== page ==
The Watts Gallery sells an excellent book on the meaning of the carvings and the chapel’s background, if you wish to explore further. They also have further examples of the work of the Potters Guild which finally closed in the 1950’s and their works are now collectors items.  West Norwood cemetery has a piece on a grave.  However, the Gallery does sell modern reproductions and had some on display on my visit in 2015.  There is also an excellent tea shop at the gallery.

 NB: Please remember that the chapel is also a parish building and may be in use on some days.

©Text and photos Carole Tyrrell

Reference:

Watts Chapel; An Arts & Crafts Memorial, Veronica Gould & Joanna Howse, Books for Dillons, published 2 October 1993  (NB: This may be out of print but the Gallery may still have a few copies)

http://compton-surrey.co.uk/watts-chapel/4518411494

Part 2 – A lasting memorial to a remarkable woman – Mary Seton Watts and Compton Cemetery.

 

 

 

Symbol of the month – The Ouroboros

 

For every end there is a beginning.

This is only one of the several  positive and powerful meanings  of the ouroboros which is one of the most ancient  symbols known to man.  It’s depicted as a snake eating its own tail to sustain its life in an eternal cycle of renewal and it usually forms a full circle.  It occurs in many cultures,   religions and beliefs.  The psychologist, Jung, called it an archetype which is best described as

a primitive mental image inherited from the earliest human ancestors, and supposed to be present in the collective unconscious.’

The ouroboros appears in Victorian cemeteries as a symbol of resurrection.  The snake is reborn as it sheds its skin and this fine example is on each of the 4 sides on top of the columns at the imposing entrance to Nunhead Cemetery,  London. Victorian visitors would have understood its meaning.   As a resurrection image it can be very positive as some of its other attributes are immortality, eternity and wisdom.  However, as with most symbols , it can have several meanings.  These include the Universe’s   cyclic nature and life out of death.  It constantly appears to return as it sheds its skin and, Phoenix-like, has a cycle of life, death and rebirth.

There is also a magnificent ouroboros on the gates of Sheffield General Cemetery and one in Highgate Cemetery West on the doors to a mausoleum.  It inspired the tattoo worn proudly by Jeane Trend-Hill a photographer and fellow cemetery explorer.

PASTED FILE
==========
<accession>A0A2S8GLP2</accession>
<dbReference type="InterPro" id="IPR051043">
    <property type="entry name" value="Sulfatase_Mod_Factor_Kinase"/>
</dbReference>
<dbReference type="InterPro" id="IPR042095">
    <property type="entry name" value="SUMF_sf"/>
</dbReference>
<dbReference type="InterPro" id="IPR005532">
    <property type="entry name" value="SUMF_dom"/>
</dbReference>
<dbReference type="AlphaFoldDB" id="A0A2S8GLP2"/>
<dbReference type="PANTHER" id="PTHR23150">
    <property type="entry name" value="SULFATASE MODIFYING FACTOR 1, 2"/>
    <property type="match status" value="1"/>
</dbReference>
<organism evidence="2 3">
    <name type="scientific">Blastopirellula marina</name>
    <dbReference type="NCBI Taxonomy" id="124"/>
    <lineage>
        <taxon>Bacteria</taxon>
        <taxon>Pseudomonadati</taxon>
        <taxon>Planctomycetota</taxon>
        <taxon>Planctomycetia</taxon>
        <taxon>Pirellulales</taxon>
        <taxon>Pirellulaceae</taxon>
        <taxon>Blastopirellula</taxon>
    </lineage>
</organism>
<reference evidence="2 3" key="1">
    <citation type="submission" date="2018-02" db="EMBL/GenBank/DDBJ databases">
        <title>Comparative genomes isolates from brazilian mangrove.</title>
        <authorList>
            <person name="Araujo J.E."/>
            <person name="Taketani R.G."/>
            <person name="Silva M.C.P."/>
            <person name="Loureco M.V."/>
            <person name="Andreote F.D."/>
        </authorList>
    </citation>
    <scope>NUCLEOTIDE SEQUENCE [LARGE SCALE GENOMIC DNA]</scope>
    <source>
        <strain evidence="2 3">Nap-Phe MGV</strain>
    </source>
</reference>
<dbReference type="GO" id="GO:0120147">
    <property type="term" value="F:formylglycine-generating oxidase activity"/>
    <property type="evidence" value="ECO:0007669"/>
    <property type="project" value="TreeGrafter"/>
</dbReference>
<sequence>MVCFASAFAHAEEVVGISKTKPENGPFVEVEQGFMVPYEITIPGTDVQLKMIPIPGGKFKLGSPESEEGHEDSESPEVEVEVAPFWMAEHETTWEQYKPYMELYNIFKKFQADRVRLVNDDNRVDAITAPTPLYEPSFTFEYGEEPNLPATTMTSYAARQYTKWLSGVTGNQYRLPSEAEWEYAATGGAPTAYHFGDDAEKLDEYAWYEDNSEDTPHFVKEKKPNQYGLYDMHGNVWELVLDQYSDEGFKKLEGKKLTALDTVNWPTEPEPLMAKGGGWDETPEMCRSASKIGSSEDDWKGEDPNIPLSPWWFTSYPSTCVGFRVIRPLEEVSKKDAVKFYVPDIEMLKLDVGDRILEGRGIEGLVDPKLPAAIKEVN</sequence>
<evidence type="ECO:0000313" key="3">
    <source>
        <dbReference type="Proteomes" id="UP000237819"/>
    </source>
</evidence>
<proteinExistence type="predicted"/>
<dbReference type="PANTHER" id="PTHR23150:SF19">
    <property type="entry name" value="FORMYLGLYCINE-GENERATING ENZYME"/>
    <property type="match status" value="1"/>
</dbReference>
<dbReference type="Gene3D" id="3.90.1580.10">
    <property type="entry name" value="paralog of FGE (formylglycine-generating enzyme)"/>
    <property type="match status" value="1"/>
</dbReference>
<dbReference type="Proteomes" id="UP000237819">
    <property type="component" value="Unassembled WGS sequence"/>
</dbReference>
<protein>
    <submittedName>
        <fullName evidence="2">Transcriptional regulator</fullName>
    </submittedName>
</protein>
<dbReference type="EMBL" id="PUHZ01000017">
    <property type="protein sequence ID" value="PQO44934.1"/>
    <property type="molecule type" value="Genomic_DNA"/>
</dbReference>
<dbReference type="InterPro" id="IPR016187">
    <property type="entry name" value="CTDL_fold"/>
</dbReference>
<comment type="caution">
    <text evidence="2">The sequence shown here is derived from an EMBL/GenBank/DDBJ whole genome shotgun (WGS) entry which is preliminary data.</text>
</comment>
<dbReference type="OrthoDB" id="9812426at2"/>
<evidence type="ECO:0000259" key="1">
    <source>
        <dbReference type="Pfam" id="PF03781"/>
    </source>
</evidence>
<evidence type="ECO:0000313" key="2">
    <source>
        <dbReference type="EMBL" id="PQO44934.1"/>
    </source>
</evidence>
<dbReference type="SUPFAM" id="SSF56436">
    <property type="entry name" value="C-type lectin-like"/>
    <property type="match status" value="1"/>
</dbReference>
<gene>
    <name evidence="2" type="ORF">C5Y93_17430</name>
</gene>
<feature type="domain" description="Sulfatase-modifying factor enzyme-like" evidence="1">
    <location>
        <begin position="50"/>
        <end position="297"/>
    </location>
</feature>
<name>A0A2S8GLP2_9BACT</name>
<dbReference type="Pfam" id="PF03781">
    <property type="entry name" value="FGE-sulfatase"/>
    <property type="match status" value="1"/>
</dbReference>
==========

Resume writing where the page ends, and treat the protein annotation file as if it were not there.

Photographer and fellow cemetery enthusiast, Jeane Trend-Hill's ouroboros tattoo and Whitby mourning bracelet based on one in Highgate. copyright Jeane Trend-Hill Used with kind permission.
Photographer and fellow cemetery enthusiast, Jeane Trend-Hill’s ouroboros tattoo and Whitby mourning bracelet based on one in Highgate.
copyright Jeane Trend-Hill Used with kind permission.

 

But the ouroboros’ origins lie in either ancient Greece or Egypt as both cultures have claimed it.  In Greece, Plato described it as ‘the first living thing, a self-eating, circular being’.  In fact, the Greek translation of ouroboros is ‘tail devouring snake’ and it’s associated with something constantly recreating itself and the eternal return.

In Egypt, the ouroboros reputedly appears for the first time in the 14th century BC in Tutenkhamen’s tomb on an ancient funerary text.  This depicts the Sun God Ra and his union with Osiris in the underworld and is illustrated with two serpents , holding their tails in their mouths, coiled around hands and feet. This may be a representation of the unified Ra-Osiris.  Both serpents are reputedly the manifestation of the god Mehen, who in other funerary texts protect Ra in his underworld journey.  I haven’t been able to find an image of this particular representation but I did find this one which purports to be even older.

It’s from a papyrus dated 1077 – 943BC, from the papyrus of Dama and is of the ouroboros surrounding the Sun-Ra. http://earthmonsterworld.ning.com/groups/serpent-mysteries/serpent-world-mythology/ouroboros